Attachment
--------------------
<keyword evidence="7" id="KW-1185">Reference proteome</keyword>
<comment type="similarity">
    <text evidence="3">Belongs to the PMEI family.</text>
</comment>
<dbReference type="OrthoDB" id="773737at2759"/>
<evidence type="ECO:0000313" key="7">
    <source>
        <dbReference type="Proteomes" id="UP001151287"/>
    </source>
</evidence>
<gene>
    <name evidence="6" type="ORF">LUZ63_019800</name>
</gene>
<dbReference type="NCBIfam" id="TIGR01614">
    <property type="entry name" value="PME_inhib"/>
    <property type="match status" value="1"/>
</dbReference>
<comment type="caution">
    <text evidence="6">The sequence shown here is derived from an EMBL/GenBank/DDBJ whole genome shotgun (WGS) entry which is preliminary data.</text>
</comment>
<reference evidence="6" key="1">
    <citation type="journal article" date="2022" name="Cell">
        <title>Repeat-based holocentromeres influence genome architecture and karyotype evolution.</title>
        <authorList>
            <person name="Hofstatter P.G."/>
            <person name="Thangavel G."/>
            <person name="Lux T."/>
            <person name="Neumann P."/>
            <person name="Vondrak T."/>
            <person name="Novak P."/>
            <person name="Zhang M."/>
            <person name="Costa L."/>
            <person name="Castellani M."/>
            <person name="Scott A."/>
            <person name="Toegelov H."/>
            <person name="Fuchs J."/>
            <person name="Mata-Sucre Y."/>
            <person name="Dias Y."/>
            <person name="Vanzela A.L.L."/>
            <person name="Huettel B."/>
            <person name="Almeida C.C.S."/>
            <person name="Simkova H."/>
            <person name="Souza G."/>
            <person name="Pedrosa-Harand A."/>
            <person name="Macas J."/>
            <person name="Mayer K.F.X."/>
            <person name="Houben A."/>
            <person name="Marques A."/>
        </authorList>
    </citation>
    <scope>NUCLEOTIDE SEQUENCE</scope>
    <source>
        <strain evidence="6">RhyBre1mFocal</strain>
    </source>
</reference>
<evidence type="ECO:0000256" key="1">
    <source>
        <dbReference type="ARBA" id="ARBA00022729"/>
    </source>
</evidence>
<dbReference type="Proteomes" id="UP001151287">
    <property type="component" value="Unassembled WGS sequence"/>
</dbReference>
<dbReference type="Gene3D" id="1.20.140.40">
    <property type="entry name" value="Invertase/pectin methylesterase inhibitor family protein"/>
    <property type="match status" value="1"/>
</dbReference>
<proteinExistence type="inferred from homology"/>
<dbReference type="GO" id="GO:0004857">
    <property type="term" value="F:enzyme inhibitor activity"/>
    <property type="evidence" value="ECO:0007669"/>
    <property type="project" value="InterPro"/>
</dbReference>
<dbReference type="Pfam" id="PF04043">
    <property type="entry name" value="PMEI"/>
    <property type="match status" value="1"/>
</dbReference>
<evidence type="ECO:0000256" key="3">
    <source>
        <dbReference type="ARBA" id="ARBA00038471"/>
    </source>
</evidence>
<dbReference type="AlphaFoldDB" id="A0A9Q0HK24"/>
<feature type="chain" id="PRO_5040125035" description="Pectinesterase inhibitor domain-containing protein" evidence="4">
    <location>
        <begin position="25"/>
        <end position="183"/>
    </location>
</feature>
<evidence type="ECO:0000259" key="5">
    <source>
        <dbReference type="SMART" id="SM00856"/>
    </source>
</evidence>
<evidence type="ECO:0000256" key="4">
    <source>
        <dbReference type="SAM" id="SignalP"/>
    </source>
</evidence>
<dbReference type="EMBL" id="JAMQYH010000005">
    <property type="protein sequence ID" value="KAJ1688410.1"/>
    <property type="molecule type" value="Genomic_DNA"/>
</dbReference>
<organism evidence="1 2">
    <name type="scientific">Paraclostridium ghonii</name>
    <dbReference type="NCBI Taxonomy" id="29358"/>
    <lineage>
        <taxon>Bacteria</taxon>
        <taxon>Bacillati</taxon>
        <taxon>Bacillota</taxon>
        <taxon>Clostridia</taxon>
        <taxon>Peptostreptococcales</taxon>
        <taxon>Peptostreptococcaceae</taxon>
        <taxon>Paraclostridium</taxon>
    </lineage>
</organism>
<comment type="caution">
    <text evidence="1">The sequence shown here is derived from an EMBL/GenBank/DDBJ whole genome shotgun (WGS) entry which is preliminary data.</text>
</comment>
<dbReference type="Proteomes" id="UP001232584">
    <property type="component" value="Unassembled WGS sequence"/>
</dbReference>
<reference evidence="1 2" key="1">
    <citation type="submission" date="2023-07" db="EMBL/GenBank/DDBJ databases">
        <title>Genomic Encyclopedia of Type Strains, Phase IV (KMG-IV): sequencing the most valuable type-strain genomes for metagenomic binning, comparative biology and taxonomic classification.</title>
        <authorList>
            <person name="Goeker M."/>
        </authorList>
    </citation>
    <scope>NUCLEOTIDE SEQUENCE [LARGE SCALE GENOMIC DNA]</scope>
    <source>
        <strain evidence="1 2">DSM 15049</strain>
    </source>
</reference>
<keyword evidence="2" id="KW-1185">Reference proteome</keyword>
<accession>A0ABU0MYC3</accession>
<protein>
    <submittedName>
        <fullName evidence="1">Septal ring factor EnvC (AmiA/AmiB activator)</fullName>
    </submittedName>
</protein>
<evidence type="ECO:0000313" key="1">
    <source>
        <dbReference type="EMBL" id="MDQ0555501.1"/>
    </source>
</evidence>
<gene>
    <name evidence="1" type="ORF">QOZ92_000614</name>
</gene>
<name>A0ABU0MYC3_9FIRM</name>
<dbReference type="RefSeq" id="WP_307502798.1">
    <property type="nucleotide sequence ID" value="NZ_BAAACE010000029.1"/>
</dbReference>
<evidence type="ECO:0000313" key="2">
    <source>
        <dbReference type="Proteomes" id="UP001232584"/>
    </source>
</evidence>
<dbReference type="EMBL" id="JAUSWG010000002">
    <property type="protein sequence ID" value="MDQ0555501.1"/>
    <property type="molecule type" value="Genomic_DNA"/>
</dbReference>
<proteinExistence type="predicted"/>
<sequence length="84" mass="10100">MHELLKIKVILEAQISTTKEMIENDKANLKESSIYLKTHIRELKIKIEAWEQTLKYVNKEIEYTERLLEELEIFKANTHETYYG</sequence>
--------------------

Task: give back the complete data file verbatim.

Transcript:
<keyword evidence="7" id="KW-1185">Reference proteome</keyword>
<comment type="similarity">
    <text evidence="3">Belongs to the PMEI family.</text>
</comment>
<dbReference type="OrthoDB" id="773737at2759"/>
<evidence type="ECO:0000313" key="7">
    <source>
        <dbReference type="Proteomes" id="UP001151287"/>
    </source>
</evidence>
<gene>
    <name evidence="6" type="ORF">LUZ63_019800</name>
</gene>
<dbReference type="NCBIfam" id="TIGR01614">
    <property type="entry name" value="PME_inhib"/>
    <property type="match status" value="1"/>
</dbReference>
<comment type="caution">
    <text evidence="6">The sequence shown here is derived from an EMBL/GenBank/DDBJ whole genome shotgun (WGS) entry which is preliminary data.</text>
</comment>
<reference evidence="6" key="1">
    <citation type="journal article" date="2022" name="Cell">
        <title>Repeat-based holocentromeres influence genome architecture and karyotype evolution.</title>
        <authorList>
            <person name="Hofstatter P.G."/>
            <person name="Thangavel G."/>
            <person name="Lux T."/>
            <person name="Neumann P."/>
            <person name="Vondrak T."/>
            <person name="Novak P."/>
            <person name="Zhang M."/>
            <person name="Costa L."/>
            <person name="Castellani M."/>
            <person name="Scott A."/>
            <person name="Toegelov H."/>
            <person name="Fuchs J."/>
            <person name="Mata-Sucre Y."/>
            <person name="Dias Y."/>
            <person name="Vanzela A.L.L."/>
            <person name="Huettel B."/>
            <person name="Almeida C.C.S."/>
            <person name="Simkova H."/>
            <person name="Souza G."/>
            <person name="Pedrosa-Harand A."/>
            <person name="Macas J."/>
            <person name="Mayer K.F.X."/>
            <person name="Houben A."/>
            <person name="Marques A."/>
        </authorList>
    </citation>
    <scope>NUCLEOTIDE SEQUENCE</scope>
    <source>
        <strain evidence="6">RhyBre1mFocal</strain>
    </source>
</reference>
<evidence type="ECO:0000256" key="1">
    <source>
        <dbReference type="ARBA" id="ARBA00022729"/>
    </source>
</evidence>
<dbReference type="Proteomes" id="UP001151287">
    <property type="component" value="Unassembled WGS sequence"/>
</dbReference>
<dbReference type="Gene3D" id="1.20.140.40">
    <property type="entry name" value="Invertase/pectin methylesterase inhibitor family protein"/>
    <property type="match status" value="1"/>
</dbReference>
<proteinExistence type="inferred from homology"/>
<dbReference type="GO" id="GO:0004857">
    <property type="term" value="F:enzyme inhibitor activity"/>
    <property type="evidence" value="ECO:0007669"/>
    <property type="project" value="InterPro"/>
</dbReference>
<dbReference type="Pfam" id="PF04043">
    <property type="entry name" value="PMEI"/>
    <property type="match status" value="1"/>
</dbReference>
<evidence type="ECO:0000256" key="3">
    <source>
        <dbReference type="ARBA" id="ARBA00038471"/>
    </source>
</evidence>
<dbReference type="AlphaFoldDB" id="A0A9Q0HK24"/>
<feature type="chain" id="PRO_5040125035" description="Pectinesterase inhibitor domain-containing protein" evidence="4">
    <location>
        <begin position="25"/>
        <end position="183"/>
    </location>
</feature>
<evidence type="ECO:0000259" key="5">
    <source>
        <dbReference type="SMART" id="SM00856"/>
    </source>
</evidence>
<evidence type="ECO:0000256" key="4">
    <source>
        <dbReference type="SAM" id="SignalP"/>
    </source>
</evidence>
<dbReference type="EMBL" id="JAMQYH010000005">
    <property type="protein sequence ID" value="KAJ1688410.1"/>
    <property type="molecule type" value="Genomic_DNA"/>
</dbReference>
<organism evidence="1 2">
    <name type="scientific">Paraclostridium ghonii</name>
    <dbReference type="NCBI Taxonomy" id="29358"/>
    <lineage>
        <taxon>Bacteria</taxon>
        <taxon>Bacillati</taxon>
        <taxon>Bacillota</taxon>
        <taxon>Clostridia</taxon>
        <taxon>Peptostreptococcales</taxon>
        <taxon>Peptostreptococcaceae</taxon>
        <taxon>Paraclostridium</taxon>
    </lineage>
</organism>
<comment type="caution">
    <text evidence="1">The sequence shown here is derived from an EMBL/GenBank/DDBJ whole genome shotgun (WGS) entry which is preliminary data.</text>
</comment>
<dbReference type="Proteomes" id="UP001232584">
    <property type="component" value="Unassembled WGS sequence"/>
</dbReference>
<reference evidence="1 2" key="1">
    <citation type="submission" date="2023-07" db="EMBL/GenBank/DDBJ databases">
        <title>Genomic Encyclopedia of Type Strains, Phase IV (KMG-IV): sequencing the most valuable type-strain genomes for metagenomic binning, comparative biology and taxonomic classification.</title>
        <authorList>
            <person name="Goeker M."/>
        </authorList>
    </citation>
    <scope>NUCLEOTIDE SEQUENCE [LARGE SCALE GENOMIC DNA]</scope>
    <source>
        <strain evidence="1 2">DSM 15049</strain>
    </source>
</reference>
<keyword evidence="2" id="KW-1185">Reference proteome</keyword>
<accession>A0ABU0MYC3</accession>
<protein>
    <submittedName>
        <fullName evidence="1">Septal ring factor EnvC (AmiA/AmiB activator)</fullName>
    </submittedName>
</protein>
<evidence type="ECO:0000313" key="1">
    <source>
        <dbReference type="EMBL" id="MDQ0555501.1"/>
    </source>
</evidence>
<gene>
    <name evidence="1" type="ORF">QOZ92_000614</name>
</gene>
<name>A0ABU0MYC3_9FIRM</name>
<dbReference type="RefSeq" id="WP_307502798.1">
    <property type="nucleotide sequence ID" value="NZ_BAAACE010000029.1"/>
</dbReference>
<evidence type="ECO:0000313" key="2">
    <source>
        <dbReference type="Proteomes" id="UP001232584"/>
    </source>
</evidence>
<dbReference type="EMBL" id="JAUSWG010000002">
    <property type="protein sequence ID" value="MDQ0555501.1"/>
    <property type="molecule type" value="Genomic_DNA"/>
</dbReference>
<proteinExistence type="predicted"/>
<sequence length="84" mass="10100">MHELLKIKVILEAQISTTKEMIENDKANLKESSIYLKTHIRELKIKIEAWEQTLKYVNKEIEYTERLLEELEIFKANTHETYYG</sequence>